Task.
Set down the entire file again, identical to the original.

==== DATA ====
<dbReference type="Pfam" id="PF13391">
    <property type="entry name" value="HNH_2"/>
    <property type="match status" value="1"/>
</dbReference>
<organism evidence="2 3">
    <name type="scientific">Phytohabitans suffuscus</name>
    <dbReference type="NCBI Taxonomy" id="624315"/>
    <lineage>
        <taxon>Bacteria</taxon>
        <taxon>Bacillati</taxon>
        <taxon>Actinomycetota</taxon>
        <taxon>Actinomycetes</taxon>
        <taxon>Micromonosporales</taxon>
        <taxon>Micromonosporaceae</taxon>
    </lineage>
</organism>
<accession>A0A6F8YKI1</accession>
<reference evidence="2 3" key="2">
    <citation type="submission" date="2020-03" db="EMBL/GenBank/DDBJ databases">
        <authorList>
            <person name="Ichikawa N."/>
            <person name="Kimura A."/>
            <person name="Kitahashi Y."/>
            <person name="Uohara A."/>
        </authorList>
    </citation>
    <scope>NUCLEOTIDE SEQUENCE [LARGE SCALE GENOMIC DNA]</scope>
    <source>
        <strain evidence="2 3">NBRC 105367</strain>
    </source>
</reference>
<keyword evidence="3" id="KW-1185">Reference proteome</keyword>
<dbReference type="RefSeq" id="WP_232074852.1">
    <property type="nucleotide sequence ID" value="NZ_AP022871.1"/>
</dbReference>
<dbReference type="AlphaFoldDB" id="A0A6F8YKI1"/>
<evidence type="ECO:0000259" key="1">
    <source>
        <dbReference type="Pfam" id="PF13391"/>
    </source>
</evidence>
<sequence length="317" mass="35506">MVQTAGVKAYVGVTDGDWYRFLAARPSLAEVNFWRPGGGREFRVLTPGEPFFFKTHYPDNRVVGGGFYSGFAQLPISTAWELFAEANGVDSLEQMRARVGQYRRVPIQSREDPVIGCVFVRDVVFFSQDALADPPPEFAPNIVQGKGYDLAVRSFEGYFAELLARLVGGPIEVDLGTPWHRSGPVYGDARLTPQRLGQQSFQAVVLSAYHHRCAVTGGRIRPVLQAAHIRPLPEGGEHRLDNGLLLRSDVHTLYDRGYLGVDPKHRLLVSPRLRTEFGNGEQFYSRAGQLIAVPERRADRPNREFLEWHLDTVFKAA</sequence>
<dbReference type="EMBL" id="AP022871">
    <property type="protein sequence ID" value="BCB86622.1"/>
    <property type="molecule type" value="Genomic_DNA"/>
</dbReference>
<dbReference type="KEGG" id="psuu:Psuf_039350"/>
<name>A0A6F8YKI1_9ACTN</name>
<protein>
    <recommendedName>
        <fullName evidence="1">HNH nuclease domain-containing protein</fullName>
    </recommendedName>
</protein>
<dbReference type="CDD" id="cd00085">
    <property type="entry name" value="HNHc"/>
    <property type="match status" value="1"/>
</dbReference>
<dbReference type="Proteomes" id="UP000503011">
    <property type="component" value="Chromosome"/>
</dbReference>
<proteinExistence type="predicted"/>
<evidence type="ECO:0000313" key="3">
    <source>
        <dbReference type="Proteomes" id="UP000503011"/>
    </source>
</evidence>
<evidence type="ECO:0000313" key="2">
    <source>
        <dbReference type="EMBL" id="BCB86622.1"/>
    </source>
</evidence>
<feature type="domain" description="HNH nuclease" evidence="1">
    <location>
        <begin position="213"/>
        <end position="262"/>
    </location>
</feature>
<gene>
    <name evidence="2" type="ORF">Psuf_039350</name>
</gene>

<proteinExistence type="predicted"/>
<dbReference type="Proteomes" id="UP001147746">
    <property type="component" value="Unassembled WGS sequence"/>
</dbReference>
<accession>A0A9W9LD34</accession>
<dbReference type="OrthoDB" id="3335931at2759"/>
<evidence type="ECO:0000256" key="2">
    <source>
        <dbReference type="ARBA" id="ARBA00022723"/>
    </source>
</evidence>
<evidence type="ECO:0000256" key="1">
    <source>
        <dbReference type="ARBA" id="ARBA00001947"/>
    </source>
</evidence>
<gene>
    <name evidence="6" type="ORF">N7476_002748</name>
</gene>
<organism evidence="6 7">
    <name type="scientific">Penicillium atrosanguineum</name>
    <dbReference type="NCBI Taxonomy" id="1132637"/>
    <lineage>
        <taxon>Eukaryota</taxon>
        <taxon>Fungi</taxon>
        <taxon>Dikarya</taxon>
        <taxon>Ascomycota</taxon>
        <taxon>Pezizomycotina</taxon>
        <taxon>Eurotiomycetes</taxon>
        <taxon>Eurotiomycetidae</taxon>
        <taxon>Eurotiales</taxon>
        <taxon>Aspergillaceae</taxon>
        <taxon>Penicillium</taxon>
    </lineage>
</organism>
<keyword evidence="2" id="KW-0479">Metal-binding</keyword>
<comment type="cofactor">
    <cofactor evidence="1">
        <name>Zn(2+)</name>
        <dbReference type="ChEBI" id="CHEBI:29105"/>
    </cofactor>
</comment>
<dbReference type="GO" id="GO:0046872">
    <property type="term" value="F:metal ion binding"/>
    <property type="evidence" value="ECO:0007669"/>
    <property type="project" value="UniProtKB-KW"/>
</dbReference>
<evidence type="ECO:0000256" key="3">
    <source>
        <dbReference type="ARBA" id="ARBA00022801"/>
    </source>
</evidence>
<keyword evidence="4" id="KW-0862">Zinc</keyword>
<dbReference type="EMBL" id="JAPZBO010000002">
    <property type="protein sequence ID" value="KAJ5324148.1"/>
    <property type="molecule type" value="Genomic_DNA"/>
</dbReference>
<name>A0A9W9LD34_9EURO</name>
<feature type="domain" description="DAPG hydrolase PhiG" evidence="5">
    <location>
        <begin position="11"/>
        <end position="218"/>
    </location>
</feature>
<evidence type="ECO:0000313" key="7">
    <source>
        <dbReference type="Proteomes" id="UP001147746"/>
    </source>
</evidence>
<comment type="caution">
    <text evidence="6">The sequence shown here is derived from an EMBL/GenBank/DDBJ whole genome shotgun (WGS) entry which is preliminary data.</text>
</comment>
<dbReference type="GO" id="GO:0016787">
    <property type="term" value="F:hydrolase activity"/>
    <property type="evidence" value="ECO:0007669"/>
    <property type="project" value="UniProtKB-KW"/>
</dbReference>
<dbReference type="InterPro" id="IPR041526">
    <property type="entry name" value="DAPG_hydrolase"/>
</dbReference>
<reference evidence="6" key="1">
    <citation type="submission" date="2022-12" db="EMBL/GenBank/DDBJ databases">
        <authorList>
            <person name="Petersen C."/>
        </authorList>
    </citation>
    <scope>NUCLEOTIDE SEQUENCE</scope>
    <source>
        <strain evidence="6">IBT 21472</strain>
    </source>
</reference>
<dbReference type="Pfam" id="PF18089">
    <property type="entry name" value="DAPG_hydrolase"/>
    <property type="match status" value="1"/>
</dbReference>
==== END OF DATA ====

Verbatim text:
<dbReference type="Pfam" id="PF13391">
    <property type="entry name" value="HNH_2"/>
    <property type="match status" value="1"/>
</dbReference>
<organism evidence="2 3">
    <name type="scientific">Phytohabitans suffuscus</name>
    <dbReference type="NCBI Taxonomy" id="624315"/>
    <lineage>
        <taxon>Bacteria</taxon>
        <taxon>Bacillati</taxon>
        <taxon>Actinomycetota</taxon>
        <taxon>Actinomycetes</taxon>
        <taxon>Micromonosporales</taxon>
        <taxon>Micromonosporaceae</taxon>
    </lineage>
</organism>
<accession>A0A6F8YKI1</accession>
<reference evidence="2 3" key="2">
    <citation type="submission" date="2020-03" db="EMBL/GenBank/DDBJ databases">
        <authorList>
            <person name="Ichikawa N."/>
            <person name="Kimura A."/>
            <person name="Kitahashi Y."/>
            <person name="Uohara A."/>
        </authorList>
    </citation>
    <scope>NUCLEOTIDE SEQUENCE [LARGE SCALE GENOMIC DNA]</scope>
    <source>
        <strain evidence="2 3">NBRC 105367</strain>
    </source>
</reference>
<keyword evidence="3" id="KW-1185">Reference proteome</keyword>
<dbReference type="RefSeq" id="WP_232074852.1">
    <property type="nucleotide sequence ID" value="NZ_AP022871.1"/>
</dbReference>
<dbReference type="AlphaFoldDB" id="A0A6F8YKI1"/>
<evidence type="ECO:0000259" key="1">
    <source>
        <dbReference type="Pfam" id="PF13391"/>
    </source>
</evidence>
<sequence length="317" mass="35506">MVQTAGVKAYVGVTDGDWYRFLAARPSLAEVNFWRPGGGREFRVLTPGEPFFFKTHYPDNRVVGGGFYSGFAQLPISTAWELFAEANGVDSLEQMRARVGQYRRVPIQSREDPVIGCVFVRDVVFFSQDALADPPPEFAPNIVQGKGYDLAVRSFEGYFAELLARLVGGPIEVDLGTPWHRSGPVYGDARLTPQRLGQQSFQAVVLSAYHHRCAVTGGRIRPVLQAAHIRPLPEGGEHRLDNGLLLRSDVHTLYDRGYLGVDPKHRLLVSPRLRTEFGNGEQFYSRAGQLIAVPERRADRPNREFLEWHLDTVFKAA</sequence>
<dbReference type="EMBL" id="AP022871">
    <property type="protein sequence ID" value="BCB86622.1"/>
    <property type="molecule type" value="Genomic_DNA"/>
</dbReference>
<dbReference type="KEGG" id="psuu:Psuf_039350"/>
<name>A0A6F8YKI1_9ACTN</name>
<protein>
    <recommendedName>
        <fullName evidence="1">HNH nuclease domain-containing protein</fullName>
    </recommendedName>
</protein>
<dbReference type="CDD" id="cd00085">
    <property type="entry name" value="HNHc"/>
    <property type="match status" value="1"/>
</dbReference>
<dbReference type="Proteomes" id="UP000503011">
    <property type="component" value="Chromosome"/>
</dbReference>
<proteinExistence type="predicted"/>
<evidence type="ECO:0000313" key="3">
    <source>
        <dbReference type="Proteomes" id="UP000503011"/>
    </source>
</evidence>
<evidence type="ECO:0000313" key="2">
    <source>
        <dbReference type="EMBL" id="BCB86622.1"/>
    </source>
</evidence>
<feature type="domain" description="HNH nuclease" evidence="1">
    <location>
        <begin position="213"/>
        <end position="262"/>
    </location>
</feature>
<gene>
    <name evidence="2" type="ORF">Psuf_039350</name>
</gene>

<proteinExistence type="predicted"/>
<dbReference type="Proteomes" id="UP001147746">
    <property type="component" value="Unassembled WGS sequence"/>
</dbReference>
<accession>A0A9W9LD34</accession>
<dbReference type="OrthoDB" id="3335931at2759"/>
<evidence type="ECO:0000256" key="2">
    <source>
        <dbReference type="ARBA" id="ARBA00022723"/>
    </source>
</evidence>
<evidence type="ECO:0000256" key="1">
    <source>
        <dbReference type="ARBA" id="ARBA00001947"/>
    </source>
</evidence>
<gene>
    <name evidence="6" type="ORF">N7476_002748</name>
</gene>
<organism evidence="6 7">
    <name type="scientific">Penicillium atrosanguineum</name>
    <dbReference type="NCBI Taxonomy" id="1132637"/>
    <lineage>
        <taxon>Eukaryota</taxon>
        <taxon>Fungi</taxon>
        <taxon>Dikarya</taxon>
        <taxon>Ascomycota</taxon>
        <taxon>Pezizomycotina</taxon>
        <taxon>Eurotiomycetes</taxon>
        <taxon>Eurotiomycetidae</taxon>
        <taxon>Eurotiales</taxon>
        <taxon>Aspergillaceae</taxon>
        <taxon>Penicillium</taxon>
    </lineage>
</organism>
<keyword evidence="2" id="KW-0479">Metal-binding</keyword>
<comment type="cofactor">
    <cofactor evidence="1">
        <name>Zn(2+)</name>
        <dbReference type="ChEBI" id="CHEBI:29105"/>
    </cofactor>
</comment>
<dbReference type="GO" id="GO:0046872">
    <property type="term" value="F:metal ion binding"/>
    <property type="evidence" value="ECO:0007669"/>
    <property type="project" value="UniProtKB-KW"/>
</dbReference>
<evidence type="ECO:0000256" key="3">
    <source>
        <dbReference type="ARBA" id="ARBA00022801"/>
    </source>
</evidence>
<keyword evidence="4" id="KW-0862">Zinc</keyword>
<dbReference type="EMBL" id="JAPZBO010000002">
    <property type="protein sequence ID" value="KAJ5324148.1"/>
    <property type="molecule type" value="Genomic_DNA"/>
</dbReference>
<name>A0A9W9LD34_9EURO</name>
<feature type="domain" description="DAPG hydrolase PhiG" evidence="5">
    <location>
        <begin position="11"/>
        <end position="218"/>
    </location>
</feature>
<evidence type="ECO:0000313" key="7">
    <source>
        <dbReference type="Proteomes" id="UP001147746"/>
    </source>
</evidence>
<comment type="caution">
    <text evidence="6">The sequence shown here is derived from an EMBL/GenBank/DDBJ whole genome shotgun (WGS) entry which is preliminary data.</text>
</comment>
<dbReference type="GO" id="GO:0016787">
    <property type="term" value="F:hydrolase activity"/>
    <property type="evidence" value="ECO:0007669"/>
    <property type="project" value="UniProtKB-KW"/>
</dbReference>
<dbReference type="InterPro" id="IPR041526">
    <property type="entry name" value="DAPG_hydrolase"/>
</dbReference>
<reference evidence="6" key="1">
    <citation type="submission" date="2022-12" db="EMBL/GenBank/DDBJ databases">
        <authorList>
            <person name="Petersen C."/>
        </authorList>
    </citation>
    <scope>NUCLEOTIDE SEQUENCE</scope>
    <source>
        <strain evidence="6">IBT 21472</strain>
    </source>
</reference>
<dbReference type="Pfam" id="PF18089">
    <property type="entry name" value="DAPG_hydrolase"/>
    <property type="match status" value="1"/>
</dbReference>